People v Haggray

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People v Haggray 2018 NY Slip Op 04036 Decided on June 7, 2018 Appellate Division, Third Department Published by New York State Law Reporting Bureau pursuant to Judiciary Law ยง 431. This opinion is uncorrected and subject to revision before publication in the Official Reports.

Decided and Entered: June 7, 2018
107965

[*1]THE PEOPLE OF THE STATE OF NEW YORK, Respondent,

v

NYJEW HAGGRAY, Appellant.

Calendar Date: April 27, 2018
Before: McCarthy, J.P., Egan Jr., Devine, Mulvey and Rumsey, JJ.

Theodore J. Stein, Woodstock, for appellant.

P. David Soares, District Attorney, Albany (Michael C. Wetmore of counsel), for respondent.




Egan Jr., J.

MEMORANDUM AND ORDER

Appeal from a judgment of the County Court of Albany County (Herrick, J.), rendered October 15, 2015, upon a verdict convicting defendant of the crimes of robbery in the second degree and grand larceny in the third degree.

Defendant was charged in a four-count indictment with robbery in the first degree (two counts), robbery in the second degree and grand larceny in the third degree in connection with an armed robbery in the City of Albany. Following several hearings and a jury trial, County Court declared a mistrial in March 2015 after the jury was unable to reach a verdict. A second jury trial was subsequently conducted, whereupon defendant was convicted of robbery in the second degree and grand larceny in the third degree. Defendant was then sentenced, as a second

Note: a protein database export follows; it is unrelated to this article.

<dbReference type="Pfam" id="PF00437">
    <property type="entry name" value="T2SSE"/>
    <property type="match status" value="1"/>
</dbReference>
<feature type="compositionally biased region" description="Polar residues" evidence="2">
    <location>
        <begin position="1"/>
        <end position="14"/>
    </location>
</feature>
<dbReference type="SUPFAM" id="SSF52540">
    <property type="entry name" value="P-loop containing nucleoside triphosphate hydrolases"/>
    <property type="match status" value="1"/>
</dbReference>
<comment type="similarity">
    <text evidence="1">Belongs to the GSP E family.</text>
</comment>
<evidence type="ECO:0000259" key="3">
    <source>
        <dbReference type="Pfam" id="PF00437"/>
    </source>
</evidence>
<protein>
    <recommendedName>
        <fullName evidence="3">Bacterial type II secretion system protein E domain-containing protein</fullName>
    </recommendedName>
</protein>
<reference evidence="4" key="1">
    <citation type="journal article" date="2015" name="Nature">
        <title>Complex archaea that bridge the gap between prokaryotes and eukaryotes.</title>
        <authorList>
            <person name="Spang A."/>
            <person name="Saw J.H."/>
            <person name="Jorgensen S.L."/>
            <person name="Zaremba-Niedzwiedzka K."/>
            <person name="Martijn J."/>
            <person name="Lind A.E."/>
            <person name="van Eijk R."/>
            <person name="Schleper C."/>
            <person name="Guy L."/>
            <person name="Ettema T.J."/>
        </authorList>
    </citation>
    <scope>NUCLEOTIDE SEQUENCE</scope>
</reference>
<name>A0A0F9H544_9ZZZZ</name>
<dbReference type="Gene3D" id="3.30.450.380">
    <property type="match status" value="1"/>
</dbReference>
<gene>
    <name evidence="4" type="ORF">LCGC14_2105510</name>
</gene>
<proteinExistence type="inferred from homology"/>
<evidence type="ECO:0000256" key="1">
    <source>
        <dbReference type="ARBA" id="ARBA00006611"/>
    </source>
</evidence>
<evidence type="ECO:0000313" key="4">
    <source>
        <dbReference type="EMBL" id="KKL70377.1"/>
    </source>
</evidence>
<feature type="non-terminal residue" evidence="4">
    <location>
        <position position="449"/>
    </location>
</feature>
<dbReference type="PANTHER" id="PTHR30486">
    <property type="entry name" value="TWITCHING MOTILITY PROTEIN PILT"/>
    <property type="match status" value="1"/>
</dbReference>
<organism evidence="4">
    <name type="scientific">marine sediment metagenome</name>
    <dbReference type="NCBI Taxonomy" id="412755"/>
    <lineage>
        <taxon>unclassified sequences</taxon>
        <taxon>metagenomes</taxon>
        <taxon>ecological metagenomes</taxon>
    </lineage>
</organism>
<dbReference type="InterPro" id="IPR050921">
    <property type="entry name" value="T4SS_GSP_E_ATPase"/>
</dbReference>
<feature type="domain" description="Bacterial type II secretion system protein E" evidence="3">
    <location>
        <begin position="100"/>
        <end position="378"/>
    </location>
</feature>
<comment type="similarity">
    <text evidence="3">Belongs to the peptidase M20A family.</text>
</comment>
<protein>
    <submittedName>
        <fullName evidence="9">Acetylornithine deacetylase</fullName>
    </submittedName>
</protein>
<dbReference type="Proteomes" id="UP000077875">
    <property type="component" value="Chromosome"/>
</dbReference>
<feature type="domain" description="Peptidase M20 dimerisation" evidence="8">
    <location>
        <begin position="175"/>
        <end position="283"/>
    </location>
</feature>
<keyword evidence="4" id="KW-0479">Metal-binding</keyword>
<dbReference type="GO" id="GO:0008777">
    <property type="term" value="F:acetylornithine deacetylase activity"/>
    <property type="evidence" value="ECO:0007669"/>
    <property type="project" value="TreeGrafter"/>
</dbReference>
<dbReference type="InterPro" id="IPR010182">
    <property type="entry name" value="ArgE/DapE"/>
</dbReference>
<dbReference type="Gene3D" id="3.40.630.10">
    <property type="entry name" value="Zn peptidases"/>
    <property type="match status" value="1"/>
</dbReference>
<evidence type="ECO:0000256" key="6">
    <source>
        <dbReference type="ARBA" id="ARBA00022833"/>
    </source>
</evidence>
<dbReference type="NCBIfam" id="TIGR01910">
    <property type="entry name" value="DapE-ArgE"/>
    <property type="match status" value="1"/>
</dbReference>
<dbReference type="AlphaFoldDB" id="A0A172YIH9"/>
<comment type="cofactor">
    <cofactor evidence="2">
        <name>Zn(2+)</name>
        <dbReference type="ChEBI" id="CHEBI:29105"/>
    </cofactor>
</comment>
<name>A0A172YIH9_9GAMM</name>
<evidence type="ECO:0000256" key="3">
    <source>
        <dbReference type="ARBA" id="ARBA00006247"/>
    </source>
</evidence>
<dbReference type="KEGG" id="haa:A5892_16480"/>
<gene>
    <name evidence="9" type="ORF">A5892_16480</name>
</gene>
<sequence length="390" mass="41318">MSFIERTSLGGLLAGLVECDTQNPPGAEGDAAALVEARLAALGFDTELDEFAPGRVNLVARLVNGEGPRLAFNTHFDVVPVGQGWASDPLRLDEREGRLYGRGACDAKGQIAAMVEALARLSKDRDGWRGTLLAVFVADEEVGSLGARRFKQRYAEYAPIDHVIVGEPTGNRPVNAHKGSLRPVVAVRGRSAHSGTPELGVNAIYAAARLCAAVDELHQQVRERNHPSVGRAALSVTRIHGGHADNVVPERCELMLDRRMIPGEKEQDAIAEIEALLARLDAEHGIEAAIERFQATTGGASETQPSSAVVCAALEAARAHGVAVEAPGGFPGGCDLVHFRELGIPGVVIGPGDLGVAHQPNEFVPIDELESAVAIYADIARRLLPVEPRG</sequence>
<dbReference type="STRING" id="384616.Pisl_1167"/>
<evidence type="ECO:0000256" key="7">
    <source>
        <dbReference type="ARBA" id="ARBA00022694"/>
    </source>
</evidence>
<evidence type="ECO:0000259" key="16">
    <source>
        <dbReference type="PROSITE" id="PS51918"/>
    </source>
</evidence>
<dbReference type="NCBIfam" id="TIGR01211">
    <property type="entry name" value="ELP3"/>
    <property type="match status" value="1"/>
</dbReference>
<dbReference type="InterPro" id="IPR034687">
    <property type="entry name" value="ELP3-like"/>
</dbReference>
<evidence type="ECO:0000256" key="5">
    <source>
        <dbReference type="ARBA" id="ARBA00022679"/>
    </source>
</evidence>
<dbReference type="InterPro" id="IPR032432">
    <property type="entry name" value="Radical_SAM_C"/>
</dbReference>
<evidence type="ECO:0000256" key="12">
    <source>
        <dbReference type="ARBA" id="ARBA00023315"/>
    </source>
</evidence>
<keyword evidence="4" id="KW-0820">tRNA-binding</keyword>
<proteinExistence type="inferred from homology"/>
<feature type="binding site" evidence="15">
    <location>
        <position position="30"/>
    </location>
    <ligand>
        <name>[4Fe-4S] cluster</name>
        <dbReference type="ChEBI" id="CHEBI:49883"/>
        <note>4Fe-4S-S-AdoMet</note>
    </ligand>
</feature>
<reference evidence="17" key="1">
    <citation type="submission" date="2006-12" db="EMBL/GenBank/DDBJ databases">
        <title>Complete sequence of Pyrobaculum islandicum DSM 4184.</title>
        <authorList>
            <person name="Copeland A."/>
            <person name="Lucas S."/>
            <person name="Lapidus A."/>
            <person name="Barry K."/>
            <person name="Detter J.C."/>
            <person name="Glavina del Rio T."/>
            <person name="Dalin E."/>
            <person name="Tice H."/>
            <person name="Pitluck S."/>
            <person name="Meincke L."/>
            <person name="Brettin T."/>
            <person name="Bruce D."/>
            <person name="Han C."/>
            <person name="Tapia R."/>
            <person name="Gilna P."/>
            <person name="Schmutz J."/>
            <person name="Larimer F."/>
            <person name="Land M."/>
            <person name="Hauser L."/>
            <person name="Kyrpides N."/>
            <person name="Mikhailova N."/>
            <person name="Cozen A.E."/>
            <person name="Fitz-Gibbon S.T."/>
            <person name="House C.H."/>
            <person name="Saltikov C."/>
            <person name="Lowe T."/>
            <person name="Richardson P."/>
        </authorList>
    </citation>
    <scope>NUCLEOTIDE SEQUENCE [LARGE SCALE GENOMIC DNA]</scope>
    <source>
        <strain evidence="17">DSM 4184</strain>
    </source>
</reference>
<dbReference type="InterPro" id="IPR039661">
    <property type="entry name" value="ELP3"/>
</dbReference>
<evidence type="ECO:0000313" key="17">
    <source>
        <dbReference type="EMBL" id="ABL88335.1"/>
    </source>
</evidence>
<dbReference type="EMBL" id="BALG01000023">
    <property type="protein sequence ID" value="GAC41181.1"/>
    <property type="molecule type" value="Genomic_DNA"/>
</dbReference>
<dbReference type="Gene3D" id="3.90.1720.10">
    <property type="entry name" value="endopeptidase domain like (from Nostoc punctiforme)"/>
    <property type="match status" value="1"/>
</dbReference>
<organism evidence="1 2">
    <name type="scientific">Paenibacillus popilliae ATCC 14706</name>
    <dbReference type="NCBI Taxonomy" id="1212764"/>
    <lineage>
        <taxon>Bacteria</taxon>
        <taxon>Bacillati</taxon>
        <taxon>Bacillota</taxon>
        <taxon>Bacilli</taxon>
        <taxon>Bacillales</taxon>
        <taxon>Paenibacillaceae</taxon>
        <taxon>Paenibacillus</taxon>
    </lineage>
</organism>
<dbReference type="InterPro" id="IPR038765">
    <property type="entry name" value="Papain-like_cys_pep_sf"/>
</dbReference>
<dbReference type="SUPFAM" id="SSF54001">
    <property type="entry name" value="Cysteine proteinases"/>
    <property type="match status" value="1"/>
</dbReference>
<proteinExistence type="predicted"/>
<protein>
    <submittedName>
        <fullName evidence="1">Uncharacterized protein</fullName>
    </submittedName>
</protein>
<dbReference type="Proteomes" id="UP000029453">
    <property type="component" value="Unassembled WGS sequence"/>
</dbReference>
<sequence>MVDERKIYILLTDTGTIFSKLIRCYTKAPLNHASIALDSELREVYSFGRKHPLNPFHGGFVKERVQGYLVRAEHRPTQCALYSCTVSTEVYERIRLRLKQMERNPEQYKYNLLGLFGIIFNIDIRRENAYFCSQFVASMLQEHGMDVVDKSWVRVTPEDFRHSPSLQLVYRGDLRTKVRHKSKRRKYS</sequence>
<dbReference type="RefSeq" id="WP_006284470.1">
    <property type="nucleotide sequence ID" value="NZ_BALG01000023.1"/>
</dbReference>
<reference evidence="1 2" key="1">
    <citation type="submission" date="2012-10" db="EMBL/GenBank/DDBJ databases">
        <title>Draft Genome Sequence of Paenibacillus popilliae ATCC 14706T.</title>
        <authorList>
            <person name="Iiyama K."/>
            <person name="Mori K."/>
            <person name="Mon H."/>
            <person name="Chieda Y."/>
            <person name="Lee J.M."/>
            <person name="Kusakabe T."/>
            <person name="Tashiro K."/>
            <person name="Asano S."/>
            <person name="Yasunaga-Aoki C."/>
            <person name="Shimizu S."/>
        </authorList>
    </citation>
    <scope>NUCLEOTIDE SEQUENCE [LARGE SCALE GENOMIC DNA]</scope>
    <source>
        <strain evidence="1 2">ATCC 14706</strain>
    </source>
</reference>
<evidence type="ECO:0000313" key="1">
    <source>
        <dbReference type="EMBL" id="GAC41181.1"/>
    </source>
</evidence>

violent felony offender, to an aggregate prison term of 10 years, to be followed by five years of postrelease supervision. Defendant now appeals.

Defendant contends, among other things, that the People deprived him of an opportunity to develop an effective argument on appeal by failing to provide him with certain video and photographic exhibits that were introduced into evidence at trial in a format that he could readily view [FN1]. Specifically, defendant avers that, although the People provided him with copies of 14 [*2]DVDs introduced as exhibits at trial, he was unable to view the contents of exhibit Nos. 9, 10, 11, 12, 13, 14, 18 and 108.

Defendant has a "fundamental right to appellate review of a criminal conviction" (People v Yavru-Sakuk, 98 NY2d 56, 59 [2002]) and, to that end, it is well-settled that the People "'must provide a record of trial sufficient to enable a defendant to present reviewable issues on appeal'" (People v Shire, 23 AD3d 709, 709 [2005], lv denied 6 NY3d 852 [2006], quoting People v Mealer, 57 NY2d 214, 219 [1982], cert denied 460 US 1024 [1983]). Here, there is no dispute that the subject exhibits were admitted into evidence, were viewed by the juries at both of defendant's trials and are now a part of the record from which defendant may prepare his appellate arguments and this Court may conduct meaningful appellate review. Based upon our own efforts to view these exhibits, we find defendant's observation to have merit. Accordingly, we withhold decision and direct the People to provide defendant's counsel, on or before June 28, 2018, copies of exhibit Nos. 9, 10, 11, 12, 13, 14, 18 and 108, in a format readily accessible by modern personal computer equipment, and provide defendant's counsel with the necessary instructions and program requirements to do so. Defendant is granted leave to file, if he so chooses, a supplemental brief, limited to issues arising from these exhibits, on or before July 26, 2018, in which case the People may file a responding brief on or before August 9, 2018.

McCarthy, J.P., Devine, Mulvey and Rumsey, JJ., concur.

ORDERED that the decision is withheld, the People are directed to provide defendant's counsel with copies of trial exhibit Nos. 9, 10, 11, 12, 13, 14, 18 and 108, as indicated, and the parties are to submit supplemental briefs, if necessary, in accordance with this Court's decision.

Footnotes

Footnote 1: Defendant previously filed a motion in this Court seeking summary reversal or, alternatively, a reconstruction hearing based upon his inability to view these exhibits. Defendant's motion was denied, without prejudice to the issue being raised upon argument of the appeal (see 2017 NY Slip Op 80506[U] [2017]).